SEC media days never fail to entertain

The game plan is in place. The blockers know their assignments: They will fan out to form a shield in front of the man they need to protect.

And that's just to securely transfer Alabama coach Nick Saban from his car into the hotel.

SEC media days, college football's version of a New Year's Eve fireworks show, commence on Wednesday. The event held at the Wynfrey Hotel in Hoover, Ala., is the first sign that the sport is emerging from its annual summer hibernation.

That could be why fans of the Southeastern Conference's 12 teams swarm over every square foot of open space in the lobby. That could be why at least 900 media members are expected to come to the three-day event, about a 50 percent increase over four years ago. That figure is pretty amazing, especially when you consider there are probably 900 fewer media members than there were four years ago.

Those present will hear from the 12 SEC head coaches, each of whom is bringing three players -- also a 50 percent increase from 2009.

The theater over the next three days may not be daring -- the actors change every year, even if the scripts never do.

Every team starts the season undefeated (yada). Every team has improved (yada). Every team is excited (yada). Throw in a little white greasepaint and you would have Kabuki y'all.

And yet, because of the passion engendered by college football in this part of the country, SEC media days do boffo box office. That may be because they never fail to entertain. And it may be because there never can be enough coverage to satisfy SEC fans.

Issues form and rage with the suddenness and strength of a summer thunderstorm. A year ago, when the league polled its coaches for the preseason All-SEC team, one coach had not voted for then-senior Tim Tebow of Florida.

Oh, the humanity! You would have thought someone had refused to vote for Santa Claus. Which coach did it? To what end? How would Gators coach Urban Meyer twist it to his advantage?

And then Steve Spurrier fessed up that he messed up. The South Carolina coach said that one of his assistants had filled out the ballot and Spurrier signed it without paying attention. Spurrier apologized about 53 times in 10 minutes for the mistake. Gator Nation took it down to DEFCON 4.

Need further proof? Take 2004, when then-Tennessee head coach Phillip Fulmer, on the advice of his attorney, refused to set foot in the state of Alabama in order to elude a subpoena in a suit spun out of rival Alabama's NCAA problems.

Fulmer conducted his "State of the Vols" address by conference call, which forced a hotel ballroom full of journalists to rush to the front of the room and form a pen-and-pad scrum in order to hear the scratchy phone speakers.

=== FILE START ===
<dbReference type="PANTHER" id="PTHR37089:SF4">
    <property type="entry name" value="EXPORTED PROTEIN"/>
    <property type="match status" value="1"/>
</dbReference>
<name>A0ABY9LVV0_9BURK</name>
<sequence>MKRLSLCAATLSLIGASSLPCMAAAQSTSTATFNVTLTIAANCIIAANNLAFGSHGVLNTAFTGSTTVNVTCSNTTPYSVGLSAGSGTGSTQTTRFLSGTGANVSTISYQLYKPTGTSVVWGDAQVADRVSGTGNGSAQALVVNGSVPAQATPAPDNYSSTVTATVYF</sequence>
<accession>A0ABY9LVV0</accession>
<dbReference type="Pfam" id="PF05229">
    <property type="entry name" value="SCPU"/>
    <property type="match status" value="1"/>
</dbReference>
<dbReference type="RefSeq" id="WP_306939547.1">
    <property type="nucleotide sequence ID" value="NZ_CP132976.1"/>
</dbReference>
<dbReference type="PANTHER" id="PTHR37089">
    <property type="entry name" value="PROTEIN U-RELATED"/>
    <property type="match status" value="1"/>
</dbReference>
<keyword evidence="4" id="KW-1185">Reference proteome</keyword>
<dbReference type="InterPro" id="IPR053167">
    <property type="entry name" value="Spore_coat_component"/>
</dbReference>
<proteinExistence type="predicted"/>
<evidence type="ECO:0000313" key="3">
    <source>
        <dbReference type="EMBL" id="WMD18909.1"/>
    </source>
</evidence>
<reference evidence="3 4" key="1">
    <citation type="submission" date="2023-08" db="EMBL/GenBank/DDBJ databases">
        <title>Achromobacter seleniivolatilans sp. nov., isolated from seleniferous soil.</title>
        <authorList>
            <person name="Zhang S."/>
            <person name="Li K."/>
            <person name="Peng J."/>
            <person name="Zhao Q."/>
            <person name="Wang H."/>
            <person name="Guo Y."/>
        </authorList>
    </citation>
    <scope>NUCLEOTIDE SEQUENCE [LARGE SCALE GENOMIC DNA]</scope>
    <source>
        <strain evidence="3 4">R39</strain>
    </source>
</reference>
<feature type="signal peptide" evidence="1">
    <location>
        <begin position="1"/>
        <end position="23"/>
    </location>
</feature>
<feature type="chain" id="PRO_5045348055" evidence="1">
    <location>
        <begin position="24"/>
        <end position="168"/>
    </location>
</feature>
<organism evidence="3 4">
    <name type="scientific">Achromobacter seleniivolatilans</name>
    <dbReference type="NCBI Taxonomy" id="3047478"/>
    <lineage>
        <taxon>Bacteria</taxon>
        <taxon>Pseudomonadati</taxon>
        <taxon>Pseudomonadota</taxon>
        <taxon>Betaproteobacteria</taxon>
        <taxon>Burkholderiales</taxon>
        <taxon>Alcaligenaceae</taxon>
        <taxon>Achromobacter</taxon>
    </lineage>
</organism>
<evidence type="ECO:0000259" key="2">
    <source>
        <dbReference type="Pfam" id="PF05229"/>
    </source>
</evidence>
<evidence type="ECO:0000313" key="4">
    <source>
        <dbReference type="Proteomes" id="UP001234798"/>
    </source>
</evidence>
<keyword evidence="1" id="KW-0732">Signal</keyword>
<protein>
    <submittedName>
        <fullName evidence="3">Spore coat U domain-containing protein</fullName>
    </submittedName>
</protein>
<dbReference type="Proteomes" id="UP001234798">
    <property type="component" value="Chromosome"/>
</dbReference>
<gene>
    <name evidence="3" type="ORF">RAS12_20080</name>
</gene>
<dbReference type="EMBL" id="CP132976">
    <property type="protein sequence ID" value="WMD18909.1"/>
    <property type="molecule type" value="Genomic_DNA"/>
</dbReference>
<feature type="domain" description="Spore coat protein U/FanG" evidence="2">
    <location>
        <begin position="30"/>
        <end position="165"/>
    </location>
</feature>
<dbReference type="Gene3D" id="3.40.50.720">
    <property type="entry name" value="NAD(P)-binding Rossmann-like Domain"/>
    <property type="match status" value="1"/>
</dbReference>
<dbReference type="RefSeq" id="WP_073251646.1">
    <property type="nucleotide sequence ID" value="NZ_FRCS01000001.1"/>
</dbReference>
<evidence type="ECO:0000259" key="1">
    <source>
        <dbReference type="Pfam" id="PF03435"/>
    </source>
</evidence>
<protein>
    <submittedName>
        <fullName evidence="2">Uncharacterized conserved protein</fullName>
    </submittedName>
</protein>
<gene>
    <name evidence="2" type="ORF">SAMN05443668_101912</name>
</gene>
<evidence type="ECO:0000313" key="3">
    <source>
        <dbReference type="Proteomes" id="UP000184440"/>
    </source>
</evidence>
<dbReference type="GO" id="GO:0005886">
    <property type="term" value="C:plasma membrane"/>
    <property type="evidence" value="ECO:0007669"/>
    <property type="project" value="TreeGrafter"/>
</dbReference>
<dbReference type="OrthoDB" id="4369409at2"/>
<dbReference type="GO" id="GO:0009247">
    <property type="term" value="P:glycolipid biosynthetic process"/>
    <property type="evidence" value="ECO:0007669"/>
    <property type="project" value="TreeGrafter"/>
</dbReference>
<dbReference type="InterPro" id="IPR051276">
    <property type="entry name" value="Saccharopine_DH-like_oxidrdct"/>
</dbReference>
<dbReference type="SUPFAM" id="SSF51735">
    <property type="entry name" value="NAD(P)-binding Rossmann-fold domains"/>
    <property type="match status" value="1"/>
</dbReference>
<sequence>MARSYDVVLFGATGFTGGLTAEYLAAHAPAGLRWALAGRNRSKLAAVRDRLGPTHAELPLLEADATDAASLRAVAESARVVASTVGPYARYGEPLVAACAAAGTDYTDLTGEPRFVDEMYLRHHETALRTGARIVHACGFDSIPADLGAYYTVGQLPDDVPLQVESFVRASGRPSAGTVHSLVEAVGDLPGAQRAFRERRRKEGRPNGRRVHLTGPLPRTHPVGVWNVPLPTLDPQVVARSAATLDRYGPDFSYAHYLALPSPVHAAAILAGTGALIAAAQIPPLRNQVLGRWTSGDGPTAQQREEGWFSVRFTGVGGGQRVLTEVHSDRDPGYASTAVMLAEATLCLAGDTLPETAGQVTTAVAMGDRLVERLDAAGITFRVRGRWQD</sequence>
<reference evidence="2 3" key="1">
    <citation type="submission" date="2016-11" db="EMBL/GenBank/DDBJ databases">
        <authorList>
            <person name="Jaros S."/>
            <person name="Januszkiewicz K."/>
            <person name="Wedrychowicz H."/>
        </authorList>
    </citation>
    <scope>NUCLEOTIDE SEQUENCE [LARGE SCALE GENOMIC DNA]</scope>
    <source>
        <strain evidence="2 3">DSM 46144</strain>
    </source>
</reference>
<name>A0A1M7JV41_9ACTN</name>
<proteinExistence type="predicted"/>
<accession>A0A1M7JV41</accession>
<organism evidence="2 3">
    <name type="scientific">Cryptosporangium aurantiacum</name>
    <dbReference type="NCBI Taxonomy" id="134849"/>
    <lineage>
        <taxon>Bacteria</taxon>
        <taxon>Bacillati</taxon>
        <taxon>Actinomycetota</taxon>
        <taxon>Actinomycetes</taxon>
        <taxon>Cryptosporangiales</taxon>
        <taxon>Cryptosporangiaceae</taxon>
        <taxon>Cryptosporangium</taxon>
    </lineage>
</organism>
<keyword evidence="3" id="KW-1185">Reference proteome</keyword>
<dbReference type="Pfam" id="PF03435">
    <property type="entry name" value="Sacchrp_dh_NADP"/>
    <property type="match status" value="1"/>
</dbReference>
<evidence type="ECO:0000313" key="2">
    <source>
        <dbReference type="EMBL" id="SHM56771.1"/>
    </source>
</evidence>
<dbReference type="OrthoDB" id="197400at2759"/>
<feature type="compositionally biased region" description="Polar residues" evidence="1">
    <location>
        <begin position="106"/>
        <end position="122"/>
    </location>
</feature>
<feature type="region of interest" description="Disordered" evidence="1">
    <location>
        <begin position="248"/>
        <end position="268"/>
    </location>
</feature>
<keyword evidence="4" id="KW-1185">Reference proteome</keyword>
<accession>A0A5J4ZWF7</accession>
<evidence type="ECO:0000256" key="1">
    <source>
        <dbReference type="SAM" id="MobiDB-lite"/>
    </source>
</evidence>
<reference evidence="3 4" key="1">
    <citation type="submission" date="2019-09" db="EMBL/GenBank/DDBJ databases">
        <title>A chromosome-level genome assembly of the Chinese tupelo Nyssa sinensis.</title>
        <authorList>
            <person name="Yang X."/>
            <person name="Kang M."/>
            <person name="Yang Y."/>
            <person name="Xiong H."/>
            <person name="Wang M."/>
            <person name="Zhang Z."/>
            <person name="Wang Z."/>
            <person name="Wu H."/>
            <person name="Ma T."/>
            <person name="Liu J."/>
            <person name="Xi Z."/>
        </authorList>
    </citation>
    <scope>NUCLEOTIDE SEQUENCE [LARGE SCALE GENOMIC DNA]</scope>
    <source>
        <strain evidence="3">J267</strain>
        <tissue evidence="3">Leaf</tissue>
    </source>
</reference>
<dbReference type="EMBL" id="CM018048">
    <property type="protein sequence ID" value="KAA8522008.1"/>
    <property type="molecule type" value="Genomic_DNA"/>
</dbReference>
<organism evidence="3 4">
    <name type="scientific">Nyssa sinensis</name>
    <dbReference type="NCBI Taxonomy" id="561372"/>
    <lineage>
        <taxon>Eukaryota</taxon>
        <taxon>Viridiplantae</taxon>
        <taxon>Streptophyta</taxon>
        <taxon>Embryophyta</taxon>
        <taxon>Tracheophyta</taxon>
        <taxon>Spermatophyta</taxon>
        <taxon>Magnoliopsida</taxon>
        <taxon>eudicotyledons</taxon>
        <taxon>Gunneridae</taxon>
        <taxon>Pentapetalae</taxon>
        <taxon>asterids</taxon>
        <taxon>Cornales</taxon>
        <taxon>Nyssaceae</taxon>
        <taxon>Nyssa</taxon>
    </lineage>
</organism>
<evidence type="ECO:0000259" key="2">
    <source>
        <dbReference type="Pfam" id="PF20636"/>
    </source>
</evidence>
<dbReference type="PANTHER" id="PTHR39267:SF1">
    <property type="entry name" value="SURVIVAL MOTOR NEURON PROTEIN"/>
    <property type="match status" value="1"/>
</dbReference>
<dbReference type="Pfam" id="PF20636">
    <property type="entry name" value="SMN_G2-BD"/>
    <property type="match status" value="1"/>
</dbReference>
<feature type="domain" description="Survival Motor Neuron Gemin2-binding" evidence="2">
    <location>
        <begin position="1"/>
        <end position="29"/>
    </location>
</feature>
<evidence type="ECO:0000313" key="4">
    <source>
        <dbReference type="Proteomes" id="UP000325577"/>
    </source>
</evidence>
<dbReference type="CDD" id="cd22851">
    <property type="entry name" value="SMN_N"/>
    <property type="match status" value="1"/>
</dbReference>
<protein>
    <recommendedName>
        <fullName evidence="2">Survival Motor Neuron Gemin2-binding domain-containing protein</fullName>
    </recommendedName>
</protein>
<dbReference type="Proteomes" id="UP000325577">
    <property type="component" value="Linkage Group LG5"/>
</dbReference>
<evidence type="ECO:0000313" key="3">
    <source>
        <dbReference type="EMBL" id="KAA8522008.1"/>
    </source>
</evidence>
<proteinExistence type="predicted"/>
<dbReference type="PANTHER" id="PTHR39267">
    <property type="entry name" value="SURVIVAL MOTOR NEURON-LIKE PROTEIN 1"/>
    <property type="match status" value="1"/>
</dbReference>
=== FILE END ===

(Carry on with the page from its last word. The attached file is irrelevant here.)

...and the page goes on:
One year and a $10,000 fine later, Fulmer began his remarks by saying how happy he was to be there.

"I haven't seen the commissioner [Mike Slive] yet but if you see him make sure he knows that I was here," Fulmer said. "Because it can be expensive when you don't show up."

But Fulmer is long gone and most current coaches haven't seen as many of these as Fulmer did during his tenure at Tennessee. Spurrier will begin his remarks by reminding everyone that that this is his 18th appearance at SEC media days. The room will be packed for him, as it will be for Saban and Meyer, both of whom will appear on Wednesday. Reigning Heisman winner Mark Ingram of the Crimson Tide will have the attendees spilling out into the aisle, too.

In contrast, first-year coaches Derek Dooley of Tennessee, Joker Phillips of Kentucky and Robbie Caldwell of Vanderbilt will see empty seats. All three will be measured by their listeners to see if they have a sense of humor, a sense of syntax, or any sense at all. In 2003, first-year Alabama coach Mike Shula stood behind the lectern stammering like a high school freshman in speech class.

Spurrier's news conferences are always standing room only because it is well-known that there are no exit ramps between his brain and his vocal cords. Spurrier has mastered thinking aloud with impolitic remarks or laying out in detail what he is not supposed to discuss. Take this quote in 2007, for instance, after Tim Donaghy's referee betting scandal rocked the NBA:

"Yeah, we'll all have to be careful now of not saying, 'It appeared that guy had money on the game,'" Spurrier said. "You can't say that anymore. I don't know if I've ever said that before. There were a few games, not many. There's been a few lousily called games that deserved an investigation."

Spurrier, smiling all the while, knew exactly what he was doing.

Gone are the more intimate days of this event, when sports information directors opened a post-news-conference hospitality suite and set up a bar. The news conferences have gotten so big that some schools hold smaller, more informal interview sessions.

And before or after the news conferences, the coaches and players must ride the rapids of Radio Row, where at least two dozen sports radio stations in the Southeast set up live remotes on opposite sides of a long hallway.

The SEC sees no point in limiting the size of its media days, or taking them out of Hoover. League officials mostly smile and shrug. It is what it is -- the first harbinger of fall, a realization that the long national nightmare is over. College football is but six weeks away.

Ivan Maisel is a senior writer for ESPN.com and hosts the ESPNU College Football podcast. Send your questions and comments to him at Ivan.Maisel@ESPN.com.